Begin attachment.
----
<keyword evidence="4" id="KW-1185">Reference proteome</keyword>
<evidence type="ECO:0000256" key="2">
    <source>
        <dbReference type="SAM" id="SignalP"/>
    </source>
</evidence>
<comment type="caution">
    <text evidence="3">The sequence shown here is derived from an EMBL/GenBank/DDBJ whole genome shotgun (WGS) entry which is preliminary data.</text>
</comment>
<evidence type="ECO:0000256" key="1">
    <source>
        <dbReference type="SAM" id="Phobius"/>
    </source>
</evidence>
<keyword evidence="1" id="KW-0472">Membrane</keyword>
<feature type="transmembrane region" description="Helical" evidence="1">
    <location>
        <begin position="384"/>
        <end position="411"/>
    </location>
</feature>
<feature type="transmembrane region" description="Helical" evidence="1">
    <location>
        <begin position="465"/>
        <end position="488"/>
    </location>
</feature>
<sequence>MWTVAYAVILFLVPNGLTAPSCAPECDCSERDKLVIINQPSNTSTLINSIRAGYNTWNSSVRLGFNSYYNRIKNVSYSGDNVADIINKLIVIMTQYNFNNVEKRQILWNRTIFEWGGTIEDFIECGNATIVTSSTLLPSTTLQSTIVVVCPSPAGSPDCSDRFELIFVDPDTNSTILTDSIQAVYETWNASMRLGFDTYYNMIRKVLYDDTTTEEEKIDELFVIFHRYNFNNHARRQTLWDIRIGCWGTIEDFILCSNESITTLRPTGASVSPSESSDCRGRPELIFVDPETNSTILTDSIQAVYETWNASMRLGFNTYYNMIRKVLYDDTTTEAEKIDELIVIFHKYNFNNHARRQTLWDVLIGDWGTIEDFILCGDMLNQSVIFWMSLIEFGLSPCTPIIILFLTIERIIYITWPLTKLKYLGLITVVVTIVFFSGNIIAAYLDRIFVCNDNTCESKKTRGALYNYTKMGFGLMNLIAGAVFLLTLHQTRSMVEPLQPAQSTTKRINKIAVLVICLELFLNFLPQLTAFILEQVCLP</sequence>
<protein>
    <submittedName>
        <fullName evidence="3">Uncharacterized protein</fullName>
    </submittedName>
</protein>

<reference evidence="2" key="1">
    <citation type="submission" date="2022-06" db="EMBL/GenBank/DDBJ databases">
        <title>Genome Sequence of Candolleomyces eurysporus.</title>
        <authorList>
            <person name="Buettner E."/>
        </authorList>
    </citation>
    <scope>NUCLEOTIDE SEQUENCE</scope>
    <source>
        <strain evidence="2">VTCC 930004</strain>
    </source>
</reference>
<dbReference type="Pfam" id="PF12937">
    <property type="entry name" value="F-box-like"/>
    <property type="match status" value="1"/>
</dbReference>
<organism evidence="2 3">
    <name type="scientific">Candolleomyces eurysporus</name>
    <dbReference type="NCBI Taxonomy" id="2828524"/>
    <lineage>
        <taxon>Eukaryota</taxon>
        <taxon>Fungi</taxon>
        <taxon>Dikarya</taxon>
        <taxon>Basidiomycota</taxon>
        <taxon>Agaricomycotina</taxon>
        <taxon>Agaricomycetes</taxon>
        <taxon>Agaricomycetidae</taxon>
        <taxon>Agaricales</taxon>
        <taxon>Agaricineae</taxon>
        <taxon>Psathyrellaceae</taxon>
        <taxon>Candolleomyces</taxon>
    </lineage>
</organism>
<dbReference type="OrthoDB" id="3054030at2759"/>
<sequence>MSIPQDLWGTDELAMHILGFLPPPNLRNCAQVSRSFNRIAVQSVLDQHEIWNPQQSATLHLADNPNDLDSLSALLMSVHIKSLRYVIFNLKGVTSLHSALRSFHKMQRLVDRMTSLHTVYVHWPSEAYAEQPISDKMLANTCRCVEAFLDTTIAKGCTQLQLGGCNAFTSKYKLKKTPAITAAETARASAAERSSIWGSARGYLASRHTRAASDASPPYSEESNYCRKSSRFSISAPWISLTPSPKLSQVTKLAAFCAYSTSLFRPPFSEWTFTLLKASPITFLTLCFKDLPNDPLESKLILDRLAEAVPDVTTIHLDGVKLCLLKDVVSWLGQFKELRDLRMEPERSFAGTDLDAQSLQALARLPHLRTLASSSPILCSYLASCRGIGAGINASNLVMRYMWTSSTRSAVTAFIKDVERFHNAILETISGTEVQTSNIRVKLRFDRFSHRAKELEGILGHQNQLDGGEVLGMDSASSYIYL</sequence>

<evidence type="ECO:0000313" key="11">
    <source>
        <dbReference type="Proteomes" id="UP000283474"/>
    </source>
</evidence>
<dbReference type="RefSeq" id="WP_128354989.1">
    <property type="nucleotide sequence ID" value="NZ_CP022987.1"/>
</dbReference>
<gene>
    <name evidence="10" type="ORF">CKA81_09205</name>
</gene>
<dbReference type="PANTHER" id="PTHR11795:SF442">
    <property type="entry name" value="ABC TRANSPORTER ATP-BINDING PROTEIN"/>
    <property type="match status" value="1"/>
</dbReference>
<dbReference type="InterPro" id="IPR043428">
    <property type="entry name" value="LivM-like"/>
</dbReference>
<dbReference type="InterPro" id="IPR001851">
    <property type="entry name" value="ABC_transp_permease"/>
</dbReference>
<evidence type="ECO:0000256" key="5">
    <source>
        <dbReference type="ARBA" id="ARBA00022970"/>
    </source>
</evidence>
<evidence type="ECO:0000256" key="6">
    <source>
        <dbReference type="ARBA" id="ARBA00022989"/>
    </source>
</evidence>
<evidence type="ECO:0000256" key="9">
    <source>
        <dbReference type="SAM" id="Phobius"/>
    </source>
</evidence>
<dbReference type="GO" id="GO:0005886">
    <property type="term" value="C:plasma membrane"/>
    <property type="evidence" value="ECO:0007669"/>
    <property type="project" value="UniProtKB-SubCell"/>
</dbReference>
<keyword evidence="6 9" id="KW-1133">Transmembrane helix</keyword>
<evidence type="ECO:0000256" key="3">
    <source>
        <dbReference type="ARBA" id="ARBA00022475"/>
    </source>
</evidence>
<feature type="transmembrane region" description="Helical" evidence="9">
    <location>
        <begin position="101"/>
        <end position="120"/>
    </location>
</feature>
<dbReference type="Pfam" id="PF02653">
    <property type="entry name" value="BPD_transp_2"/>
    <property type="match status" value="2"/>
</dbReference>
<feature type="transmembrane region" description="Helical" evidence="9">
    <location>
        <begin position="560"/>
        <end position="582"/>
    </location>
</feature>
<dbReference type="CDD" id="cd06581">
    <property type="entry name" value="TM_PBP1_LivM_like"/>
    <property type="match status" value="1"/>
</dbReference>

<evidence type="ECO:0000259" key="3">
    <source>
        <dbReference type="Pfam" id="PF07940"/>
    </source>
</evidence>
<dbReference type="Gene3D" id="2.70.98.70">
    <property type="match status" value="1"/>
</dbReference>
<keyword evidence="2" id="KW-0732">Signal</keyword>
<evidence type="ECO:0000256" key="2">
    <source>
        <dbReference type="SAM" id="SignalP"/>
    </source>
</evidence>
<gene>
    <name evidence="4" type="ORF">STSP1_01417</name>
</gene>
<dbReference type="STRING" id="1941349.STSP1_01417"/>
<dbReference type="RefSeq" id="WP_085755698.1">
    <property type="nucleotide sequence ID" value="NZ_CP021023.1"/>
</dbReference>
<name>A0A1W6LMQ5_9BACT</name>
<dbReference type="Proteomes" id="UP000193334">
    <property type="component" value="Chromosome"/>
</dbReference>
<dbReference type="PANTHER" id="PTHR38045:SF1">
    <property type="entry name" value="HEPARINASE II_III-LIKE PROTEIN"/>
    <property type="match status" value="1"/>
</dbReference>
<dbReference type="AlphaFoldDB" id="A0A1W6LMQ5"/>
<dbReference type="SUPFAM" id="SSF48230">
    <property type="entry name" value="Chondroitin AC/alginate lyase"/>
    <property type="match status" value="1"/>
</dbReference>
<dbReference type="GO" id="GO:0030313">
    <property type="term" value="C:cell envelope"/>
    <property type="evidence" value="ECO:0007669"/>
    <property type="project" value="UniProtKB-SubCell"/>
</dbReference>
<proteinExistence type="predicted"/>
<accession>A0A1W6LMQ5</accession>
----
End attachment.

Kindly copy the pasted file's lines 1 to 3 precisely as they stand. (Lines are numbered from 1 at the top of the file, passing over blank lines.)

<keyword evidence="4" id="KW-1185">Reference proteome</keyword>
<evidence type="ECO:0000256" key="2">
    <source>